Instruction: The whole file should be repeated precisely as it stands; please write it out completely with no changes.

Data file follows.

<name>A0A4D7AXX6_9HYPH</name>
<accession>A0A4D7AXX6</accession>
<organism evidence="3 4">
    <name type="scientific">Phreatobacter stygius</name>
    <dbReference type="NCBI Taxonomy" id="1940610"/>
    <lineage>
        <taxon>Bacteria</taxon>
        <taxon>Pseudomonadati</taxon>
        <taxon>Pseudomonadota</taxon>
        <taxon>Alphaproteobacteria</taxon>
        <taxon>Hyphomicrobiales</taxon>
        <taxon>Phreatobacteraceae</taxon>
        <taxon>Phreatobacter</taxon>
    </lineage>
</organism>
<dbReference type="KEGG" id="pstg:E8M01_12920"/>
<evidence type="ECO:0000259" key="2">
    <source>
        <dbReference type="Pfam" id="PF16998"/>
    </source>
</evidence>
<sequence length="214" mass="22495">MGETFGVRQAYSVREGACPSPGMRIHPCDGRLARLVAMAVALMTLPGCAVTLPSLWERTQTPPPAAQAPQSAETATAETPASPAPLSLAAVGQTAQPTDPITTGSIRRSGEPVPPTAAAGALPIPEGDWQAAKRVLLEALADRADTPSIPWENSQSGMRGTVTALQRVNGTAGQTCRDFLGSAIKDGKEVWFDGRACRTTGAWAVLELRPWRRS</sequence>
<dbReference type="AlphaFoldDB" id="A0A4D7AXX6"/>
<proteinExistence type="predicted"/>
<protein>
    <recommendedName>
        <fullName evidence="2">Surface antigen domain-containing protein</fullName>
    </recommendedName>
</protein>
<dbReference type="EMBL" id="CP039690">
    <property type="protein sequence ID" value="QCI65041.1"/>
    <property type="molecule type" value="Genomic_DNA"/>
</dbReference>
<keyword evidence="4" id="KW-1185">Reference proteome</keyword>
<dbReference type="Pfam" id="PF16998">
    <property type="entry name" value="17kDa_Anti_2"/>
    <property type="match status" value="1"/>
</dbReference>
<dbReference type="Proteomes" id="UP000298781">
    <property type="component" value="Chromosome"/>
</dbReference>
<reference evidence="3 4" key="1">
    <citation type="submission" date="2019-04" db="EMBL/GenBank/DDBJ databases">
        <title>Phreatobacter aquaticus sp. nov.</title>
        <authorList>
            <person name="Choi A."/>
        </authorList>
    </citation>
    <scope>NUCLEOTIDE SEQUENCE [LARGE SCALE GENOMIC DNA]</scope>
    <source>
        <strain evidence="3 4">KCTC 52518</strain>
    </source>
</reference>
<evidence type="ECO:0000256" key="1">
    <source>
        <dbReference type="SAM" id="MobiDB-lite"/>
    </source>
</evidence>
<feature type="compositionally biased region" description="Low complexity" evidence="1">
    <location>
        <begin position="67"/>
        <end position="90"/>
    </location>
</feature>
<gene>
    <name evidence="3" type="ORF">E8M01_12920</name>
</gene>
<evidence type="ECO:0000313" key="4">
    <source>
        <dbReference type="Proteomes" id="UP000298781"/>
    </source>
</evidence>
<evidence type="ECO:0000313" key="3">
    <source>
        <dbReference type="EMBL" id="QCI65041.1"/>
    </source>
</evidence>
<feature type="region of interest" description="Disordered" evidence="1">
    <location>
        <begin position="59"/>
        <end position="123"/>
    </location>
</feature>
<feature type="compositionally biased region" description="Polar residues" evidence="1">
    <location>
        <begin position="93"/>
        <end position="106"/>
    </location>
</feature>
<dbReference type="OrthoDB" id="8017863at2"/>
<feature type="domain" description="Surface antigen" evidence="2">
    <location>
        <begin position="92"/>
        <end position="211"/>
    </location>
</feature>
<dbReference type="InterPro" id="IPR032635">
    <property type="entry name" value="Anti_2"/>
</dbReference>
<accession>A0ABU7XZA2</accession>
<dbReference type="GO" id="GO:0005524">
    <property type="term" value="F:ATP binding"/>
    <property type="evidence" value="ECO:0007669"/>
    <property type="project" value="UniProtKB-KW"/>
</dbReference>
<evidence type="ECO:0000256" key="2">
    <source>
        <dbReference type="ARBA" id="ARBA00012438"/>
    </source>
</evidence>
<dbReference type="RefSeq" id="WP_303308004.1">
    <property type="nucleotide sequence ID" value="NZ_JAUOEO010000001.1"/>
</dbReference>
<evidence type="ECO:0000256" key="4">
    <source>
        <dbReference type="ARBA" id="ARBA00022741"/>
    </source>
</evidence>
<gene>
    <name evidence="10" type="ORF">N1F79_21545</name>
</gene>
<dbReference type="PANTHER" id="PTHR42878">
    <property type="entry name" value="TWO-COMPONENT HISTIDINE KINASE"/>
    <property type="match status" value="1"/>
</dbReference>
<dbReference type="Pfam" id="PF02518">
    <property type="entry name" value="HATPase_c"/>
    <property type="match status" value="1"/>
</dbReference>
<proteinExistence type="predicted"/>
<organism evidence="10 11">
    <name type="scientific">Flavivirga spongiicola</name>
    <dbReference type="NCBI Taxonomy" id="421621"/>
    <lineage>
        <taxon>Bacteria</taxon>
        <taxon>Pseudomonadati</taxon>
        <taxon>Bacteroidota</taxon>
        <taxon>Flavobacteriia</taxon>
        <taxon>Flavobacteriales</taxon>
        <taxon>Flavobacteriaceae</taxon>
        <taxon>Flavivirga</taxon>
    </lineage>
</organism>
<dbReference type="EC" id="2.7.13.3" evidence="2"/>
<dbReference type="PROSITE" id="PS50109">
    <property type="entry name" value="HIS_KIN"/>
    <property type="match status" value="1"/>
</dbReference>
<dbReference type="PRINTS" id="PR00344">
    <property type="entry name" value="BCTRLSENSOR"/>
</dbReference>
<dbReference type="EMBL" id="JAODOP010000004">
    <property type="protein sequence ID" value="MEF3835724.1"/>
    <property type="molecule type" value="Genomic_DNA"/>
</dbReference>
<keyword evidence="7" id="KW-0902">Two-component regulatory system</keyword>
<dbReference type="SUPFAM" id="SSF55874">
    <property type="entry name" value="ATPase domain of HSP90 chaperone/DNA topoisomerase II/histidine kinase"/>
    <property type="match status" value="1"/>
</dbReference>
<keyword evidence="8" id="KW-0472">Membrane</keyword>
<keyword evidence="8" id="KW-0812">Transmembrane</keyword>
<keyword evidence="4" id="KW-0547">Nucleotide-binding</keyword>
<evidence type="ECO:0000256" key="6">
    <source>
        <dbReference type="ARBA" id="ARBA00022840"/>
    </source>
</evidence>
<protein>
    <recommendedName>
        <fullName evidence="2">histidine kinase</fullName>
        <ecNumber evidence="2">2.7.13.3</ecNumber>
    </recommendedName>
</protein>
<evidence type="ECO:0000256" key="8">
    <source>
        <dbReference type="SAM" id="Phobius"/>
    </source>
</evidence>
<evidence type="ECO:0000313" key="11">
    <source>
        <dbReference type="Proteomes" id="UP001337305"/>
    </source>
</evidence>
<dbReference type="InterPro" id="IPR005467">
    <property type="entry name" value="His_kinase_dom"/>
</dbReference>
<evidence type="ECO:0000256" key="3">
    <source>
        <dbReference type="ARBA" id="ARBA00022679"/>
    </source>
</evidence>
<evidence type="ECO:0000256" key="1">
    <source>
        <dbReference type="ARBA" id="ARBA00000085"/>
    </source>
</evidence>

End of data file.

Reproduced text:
<name>A0A4D7AXX6_9HYPH</name>
<accession>A0A4D7AXX6</accession>
<organism evidence="3 4">
    <name type="scientific">Phreatobacter stygius</name>
    <dbReference type="NCBI Taxonomy" id="1940610"/>
    <lineage>
        <taxon>Bacteria</taxon>
        <taxon>Pseudomonadati</taxon>
        <taxon>Pseudomonadota</taxon>
        <taxon>Alphaproteobacteria</taxon>
        <taxon>Hyphomicrobiales</taxon>
        <taxon>Phreatobacteraceae</taxon>
        <taxon>Phreatobacter</taxon>
    </lineage>
</organism>
<dbReference type="KEGG" id="pstg:E8M01_12920"/>
<evidence type="ECO:0000259" key="2">
    <source>
        <dbReference type="Pfam" id="PF16998"/>
    </source>
</evidence>
<sequence length="214" mass="22495">MGETFGVRQAYSVREGACPSPGMRIHPCDGRLARLVAMAVALMTLPGCAVTLPSLWERTQTPPPAAQAPQSAETATAETPASPAPLSLAAVGQTAQPTDPITTGSIRRSGEPVPPTAAAGALPIPEGDWQAAKRVLLEALADRADTPSIPWENSQSGMRGTVTALQRVNGTAGQTCRDFLGSAIKDGKEVWFDGRACRTTGAWAVLELRPWRRS</sequence>
<dbReference type="AlphaFoldDB" id="A0A4D7AXX6"/>
<proteinExistence type="predicted"/>
<protein>
    <recommendedName>
        <fullName evidence="2">Surface antigen domain-containing protein</fullName>
    </recommendedName>
</protein>
<dbReference type="EMBL" id="CP039690">
    <property type="protein sequence ID" value="QCI65041.1"/>
    <property type="molecule type" value="Genomic_DNA"/>
</dbReference>
<keyword evidence="4" id="KW-1185">Reference proteome</keyword>
<dbReference type="Pfam" id="PF16998">
    <property type="entry name" value="17kDa_Anti_2"/>
    <property type="match status" value="1"/>
</dbReference>
<dbReference type="Proteomes" id="UP000298781">
    <property type="component" value="Chromosome"/>
</dbReference>
<reference evidence="3 4" key="1">
    <citation type="submission" date="2019-04" db="EMBL/GenBank/DDBJ databases">
        <title>Phreatobacter aquaticus sp. nov.</title>
        <authorList>
            <person name="Choi A."/>
        </authorList>
    </citation>
    <scope>NUCLEOTIDE SEQUENCE [LARGE SCALE GENOMIC DNA]</scope>
    <source>
        <strain evidence="3 4">KCTC 52518</strain>
    </source>
</reference>
<evidence type="ECO:0000256" key="1">
    <source>
        <dbReference type="SAM" id="MobiDB-lite"/>
    </source>
</evidence>
<feature type="compositionally biased region" description="Low complexity" evidence="1">
    <location>
        <begin position="67"/>
        <end position="90"/>
    </location>
</feature>
<gene>
    <name evidence="3" type="ORF">E8M01_12920</name>
</gene>
<evidence type="ECO:0000313" key="4">
    <source>
        <dbReference type="Proteomes" id="UP000298781"/>
    </source>
</evidence>
<evidence type="ECO:0000313" key="3">
    <source>
        <dbReference type="EMBL" id="QCI65041.1"/>
    </source>
</evidence>
<feature type="region of interest" description="Disordered" evidence="1">
    <location>
        <begin position="59"/>
        <end position="123"/>
    </location>
</feature>
<feature type="compositionally biased region" description="Polar residues" evidence="1">
    <location>
        <begin position="93"/>
        <end position="106"/>
    </location>
</feature>
<dbReference type="OrthoDB" id="8017863at2"/>
<feature type="domain" description="Surface antigen" evidence="2">
    <location>
        <begin position="92"/>
        <end position="211"/>
    </location>
</feature>
<dbReference type="InterPro" id="IPR032635">
    <property type="entry name" value="Anti_2"/>
</dbReference>
<accession>A0ABU7XZA2</accession>
<dbReference type="GO" id="GO:0005524">
    <property type="term" value="F:ATP binding"/>
    <property type="evidence" value="ECO:0007669"/>
    <property type="project" value="UniProtKB-KW"/>
</dbReference>
<evidence type="ECO:0000256" key="2">
    <source>
        <dbReference type="ARBA" id="ARBA00012438"/>
    </source>
</evidence>
<dbReference type="RefSeq" id="WP_303308004.1">
    <property type="nucleotide sequence ID" value="NZ_JAUOEO010000001.1"/>
</dbReference>
<evidence type="ECO:0000256" key="4">
    <source>
        <dbReference type="ARBA" id="ARBA00022741"/>
    </source>
</evidence>
<gene>
    <name evidence="10" type="ORF">N1F79_21545</name>
</gene>
<dbReference type="PANTHER" id="PTHR42878">
    <property type="entry name" value="TWO-COMPONENT HISTIDINE KINASE"/>
    <property type="match status" value="1"/>
</dbReference>
<dbReference type="Pfam" id="PF02518">
    <property type="entry name" value="HATPase_c"/>
    <property type="match status" value="1"/>
</dbReference>
<proteinExistence type="predicted"/>
<organism evidence="10 11">
    <name type="scientific">Flavivirga spongiicola</name>
    <dbReference type="NCBI Taxonomy" id="421621"/>
    <lineage>
        <taxon>Bacteria</taxon>
        <taxon>Pseudomonadati</taxon>
        <taxon>Bacteroidota</taxon>
        <taxon>Flavobacteriia</taxon>
        <taxon>Flavobacteriales</taxon>
        <taxon>Flavobacteriaceae</taxon>
        <taxon>Flavivirga</taxon>
    </lineage>
</organism>
<dbReference type="EC" id="2.7.13.3" evidence="2"/>
<dbReference type="PROSITE" id="PS50109">
    <property type="entry name" value="HIS_KIN"/>
    <property type="match status" value="1"/>
</dbReference>
<dbReference type="PRINTS" id="PR00344">
    <property type="entry name" value="BCTRLSENSOR"/>
</dbReference>
<dbReference type="EMBL" id="JAODOP010000004">
    <property type="protein sequence ID" value="MEF3835724.1"/>
    <property type="molecule type" value="Genomic_DNA"/>
</dbReference>
<keyword evidence="7" id="KW-0902">Two-component regulatory system</keyword>
<dbReference type="SUPFAM" id="SSF55874">
    <property type="entry name" value="ATPase domain of HSP90 chaperone/DNA topoisomerase II/histidine kinase"/>
    <property type="match status" value="1"/>
</dbReference>
<keyword evidence="8" id="KW-0472">Membrane</keyword>
<keyword evidence="8" id="KW-0812">Transmembrane</keyword>
<keyword evidence="4" id="KW-0547">Nucleotide-binding</keyword>
<evidence type="ECO:0000256" key="6">
    <source>
        <dbReference type="ARBA" id="ARBA00022840"/>
    </source>
</evidence>
<protein>
    <recommendedName>
        <fullName evidence="2">histidine kinase</fullName>
        <ecNumber evidence="2">2.7.13.3</ecNumber>
    </recommendedName>
</protein>
<evidence type="ECO:0000256" key="8">
    <source>
        <dbReference type="SAM" id="Phobius"/>
    </source>
</evidence>
<evidence type="ECO:0000313" key="11">
    <source>
        <dbReference type="Proteomes" id="UP001337305"/>
    </source>
</evidence>
<dbReference type="InterPro" id="IPR005467">
    <property type="entry name" value="His_kinase_dom"/>
</dbReference>
<evidence type="ECO:0000256" key="3">
    <source>
        <dbReference type="ARBA" id="ARBA00022679"/>
    </source>
</evidence>
<evidence type="ECO:0000256" key="1">
    <source>
        <dbReference type="ARBA" id="ARBA00000085"/>
    </source>
</evidence>